Finally, a stock CPU cooler worth using. It’s not as quiet as a Noctua but it’s the best stock cooler we’ve ever seen and when you use the AMD Wraith in a case with decent airflow it can really shine.
Stock coolers come ‘free’ with the CPU and their only job is to keep the CPU cool enough for it to run at the rated frequency and voltage. They are generally louder and less effective than the aftermarket coolers which is why the options for dedicated CPU coolers is so big. AMD stock coolers were probably regarded as the worst with their loud fans and inefficient design. This is where team Red goes from ‘Zero’ to ‘Hero’ with the Wraith cooler.
The AMD marketing material states the following about the Wraith:
- Featuring near silent 39dbA operation, the AMD Wraith Cooler is practically inaudible when installed in your computer
- It makes less than one-tenth the noise of its predecessor
- Impressive Thermal Performance thanks to 24% more cooling surface fin area and 34% more fan airflow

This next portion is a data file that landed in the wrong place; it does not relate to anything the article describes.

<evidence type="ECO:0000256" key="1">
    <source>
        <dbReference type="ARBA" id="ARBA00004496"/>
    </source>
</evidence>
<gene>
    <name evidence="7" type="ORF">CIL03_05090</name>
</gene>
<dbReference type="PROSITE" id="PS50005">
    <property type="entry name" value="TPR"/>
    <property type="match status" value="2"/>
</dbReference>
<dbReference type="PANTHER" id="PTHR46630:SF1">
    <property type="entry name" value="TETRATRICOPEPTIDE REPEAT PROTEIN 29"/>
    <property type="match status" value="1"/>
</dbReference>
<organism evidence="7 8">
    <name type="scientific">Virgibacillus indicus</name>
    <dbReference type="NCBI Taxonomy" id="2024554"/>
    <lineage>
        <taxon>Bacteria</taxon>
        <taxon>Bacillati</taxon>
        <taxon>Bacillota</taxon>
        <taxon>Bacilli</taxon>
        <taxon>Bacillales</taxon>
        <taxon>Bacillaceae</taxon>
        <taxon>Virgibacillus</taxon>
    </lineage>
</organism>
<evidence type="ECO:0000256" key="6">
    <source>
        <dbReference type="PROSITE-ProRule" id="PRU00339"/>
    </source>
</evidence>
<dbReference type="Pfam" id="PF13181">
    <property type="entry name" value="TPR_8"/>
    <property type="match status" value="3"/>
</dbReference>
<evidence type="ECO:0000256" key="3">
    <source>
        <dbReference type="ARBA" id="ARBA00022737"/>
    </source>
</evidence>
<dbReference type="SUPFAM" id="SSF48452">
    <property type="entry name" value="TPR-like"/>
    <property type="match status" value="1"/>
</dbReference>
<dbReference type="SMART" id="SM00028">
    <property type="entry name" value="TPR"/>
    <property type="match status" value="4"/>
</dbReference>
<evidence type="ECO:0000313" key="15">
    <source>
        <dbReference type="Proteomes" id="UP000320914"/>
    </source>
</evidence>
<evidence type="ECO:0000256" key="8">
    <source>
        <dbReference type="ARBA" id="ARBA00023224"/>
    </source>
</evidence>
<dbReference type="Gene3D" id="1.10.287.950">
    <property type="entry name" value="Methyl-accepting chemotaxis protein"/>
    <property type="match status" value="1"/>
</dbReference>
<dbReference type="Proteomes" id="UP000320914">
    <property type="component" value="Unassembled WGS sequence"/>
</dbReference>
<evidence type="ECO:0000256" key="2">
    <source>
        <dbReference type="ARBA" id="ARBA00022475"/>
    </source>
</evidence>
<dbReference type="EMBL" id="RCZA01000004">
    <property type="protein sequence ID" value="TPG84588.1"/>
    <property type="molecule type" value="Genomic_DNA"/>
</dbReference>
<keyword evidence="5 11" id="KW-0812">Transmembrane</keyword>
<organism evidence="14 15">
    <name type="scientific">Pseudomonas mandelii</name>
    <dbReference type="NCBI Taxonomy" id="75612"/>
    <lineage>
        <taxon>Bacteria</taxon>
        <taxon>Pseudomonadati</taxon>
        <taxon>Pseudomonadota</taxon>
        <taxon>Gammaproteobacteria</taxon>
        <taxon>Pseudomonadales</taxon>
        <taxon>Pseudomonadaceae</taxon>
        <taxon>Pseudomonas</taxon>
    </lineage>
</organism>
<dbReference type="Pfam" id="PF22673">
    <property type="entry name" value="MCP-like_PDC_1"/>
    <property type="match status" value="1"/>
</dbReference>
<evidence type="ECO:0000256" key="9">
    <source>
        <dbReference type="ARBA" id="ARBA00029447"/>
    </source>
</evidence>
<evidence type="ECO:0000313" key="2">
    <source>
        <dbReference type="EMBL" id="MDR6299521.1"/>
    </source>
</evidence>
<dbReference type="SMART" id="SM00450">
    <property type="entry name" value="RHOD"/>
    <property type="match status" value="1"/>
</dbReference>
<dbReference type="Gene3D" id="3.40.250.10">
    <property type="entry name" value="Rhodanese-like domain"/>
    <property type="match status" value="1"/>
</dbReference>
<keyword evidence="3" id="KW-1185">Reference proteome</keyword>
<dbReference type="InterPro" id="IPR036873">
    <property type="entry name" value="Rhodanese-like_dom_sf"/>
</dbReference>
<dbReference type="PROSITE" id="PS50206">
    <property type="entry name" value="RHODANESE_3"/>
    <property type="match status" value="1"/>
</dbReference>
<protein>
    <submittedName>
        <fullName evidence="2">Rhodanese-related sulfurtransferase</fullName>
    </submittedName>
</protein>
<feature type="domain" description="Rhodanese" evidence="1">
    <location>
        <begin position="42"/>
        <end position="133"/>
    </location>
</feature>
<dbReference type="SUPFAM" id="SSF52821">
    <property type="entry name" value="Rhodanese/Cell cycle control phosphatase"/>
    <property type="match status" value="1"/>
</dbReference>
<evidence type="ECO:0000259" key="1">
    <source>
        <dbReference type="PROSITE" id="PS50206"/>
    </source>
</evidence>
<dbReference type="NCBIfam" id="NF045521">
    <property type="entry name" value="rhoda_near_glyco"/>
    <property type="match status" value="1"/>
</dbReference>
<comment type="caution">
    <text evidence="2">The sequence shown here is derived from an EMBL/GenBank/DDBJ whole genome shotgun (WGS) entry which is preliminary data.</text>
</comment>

- Backlit illumination and an attractive fan shroud
Let’s look at those points. Rated at 39dbA, this should blend in with most graphics cards and power supply fans in a closed case. When you add a high speed hard drive to the mix and a couple of case fans it should be impossible to pick out the CPU fan if the 39dbA is accurate.
The Wraith is bigger and has a more powerful fan than the previous cooler yet it makes less than one-tenth of the noise. This claim got my attention when AMD first announced the Wraith. Firstly, it acknowledges that the old cooler was a shocker but rather than improve it with a tweak, AMD has redesigned it so that it’s actually useful and something that people might want in their rig.